Three-year-olds have a particular fascination with scary things. They frequently wonder about what is real or makebelieve, like a monster or the dog. They often need reassurance from others, such as from their teachers or parents, before exploring what seems scary.
Still a bit egocentric, 3s are inclined to wonder about things related to themselves, such as their bodies and their families. A great observer, Adam wonders what's under the scab on his leg. As he hesitantly picks at it, he says, "Yuck!" when he sees the blood appear.
Wondering About How Things Work
Threes frequently fixate on their wonderment. Intrigued by how things work, Josh gets excited about exploring a pulley type of apparatus. He uses it like a crane, to pull up the heavy lid of the sandbox. Josh is so delighted with his discovery that he does it over and over again, learning from his repetitions. Because 3s like to talk about their curiosity, he enjoys describing to his teacher what he's doing.
Wondering About Origins
During lunch, several 4-year-olds wonder where butter comes from. Knowing that 4s love surprises, their teacher suggests they place some cream in a clear jar, screw on the lid, and take turns shaking it. They have great fun watching the changes take place right before their eyes and using their senses to describe, predict, and document what has happened as the agitated cream turns to butter.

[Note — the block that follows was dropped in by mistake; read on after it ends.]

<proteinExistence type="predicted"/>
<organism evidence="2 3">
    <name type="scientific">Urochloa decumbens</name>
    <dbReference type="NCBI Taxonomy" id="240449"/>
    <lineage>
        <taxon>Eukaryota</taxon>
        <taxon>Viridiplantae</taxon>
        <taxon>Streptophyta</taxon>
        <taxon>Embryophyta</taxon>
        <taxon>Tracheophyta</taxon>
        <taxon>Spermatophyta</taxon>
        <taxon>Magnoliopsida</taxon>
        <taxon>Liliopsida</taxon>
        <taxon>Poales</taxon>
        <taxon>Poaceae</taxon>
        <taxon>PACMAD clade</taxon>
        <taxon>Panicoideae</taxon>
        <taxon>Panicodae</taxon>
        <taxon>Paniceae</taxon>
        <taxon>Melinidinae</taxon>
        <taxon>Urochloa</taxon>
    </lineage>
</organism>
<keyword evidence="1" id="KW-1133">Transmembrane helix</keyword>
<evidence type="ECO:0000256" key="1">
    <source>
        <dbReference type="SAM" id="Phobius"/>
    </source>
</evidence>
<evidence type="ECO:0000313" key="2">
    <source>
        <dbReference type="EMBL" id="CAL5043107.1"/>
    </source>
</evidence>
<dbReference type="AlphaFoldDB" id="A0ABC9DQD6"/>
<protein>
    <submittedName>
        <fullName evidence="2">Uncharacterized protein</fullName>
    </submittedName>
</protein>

Wondering About the World Around Them
Ever curious, 4-year-olds wonder about the world around them. They are full of questions! They have an intense desire to know what the adults in their lives are up to. As their school is being painted, several 4-year-olds ask the painters a barrage of questions: "What are you doing?" ""Why are you using those long handles?" When the painters move to the second-story level, the children call out the window, "How did you get up here?" Fours build their confidence and feel very important when they are in the thick of things.
What You Can Do
- Be supportive. When children create a mess exploring as they mix, pound, and pour, let them know it's OK and make it easy for them to clean up (provide sponges, mops, towels). When things don't turn out the way the children want, encourage them to try again to find the answers.
- Please touch. Set out lots of interesting materials to arouse curiosity. Offer things like seashells and strips of colored cellophane. Promote excitement with theme-related props (a veterinarian's equipment, such as a stethoscope, bandages, wooden depressors, along with stuffed animals).
Special thanks to the children and teachers at Mary Johnson Child Care Center in Middlebury, Vermont, and Kutztoum University of Pennsylvania Early Learning for sharing their ideas about wonderment.
5 to 6 "I WONDER HOW THIS WORKS!" by Ellen Booth Church
As the early afternoon sun warms the playground, kindergartners are excitedly exploring nature. Children armed with mini microscopes and magnifiers are taking a close look at leaves and webs. Jeremy and Jodell call their teacher over to see ants purposefully marching along carrying little specks of food down into their mound. "I wonder what ants eat," Jodell says. "Do you think they eat what we eat?" Tuning in to children's curiosity, the teacher says, "Why don't we put out small pieces of different foods we have in school and see what the ants take."
There is so much to wonder about in the springtime. The natural world is waking up and you can almost smell the sense of wonder in the air. New plants push out of the sidewalk, dew gently catches on the thin filament of spiderwebs, tiny bugs start to move. The richness and complexity of the natural world provides an ideal "playground of wonder" for kindergartners.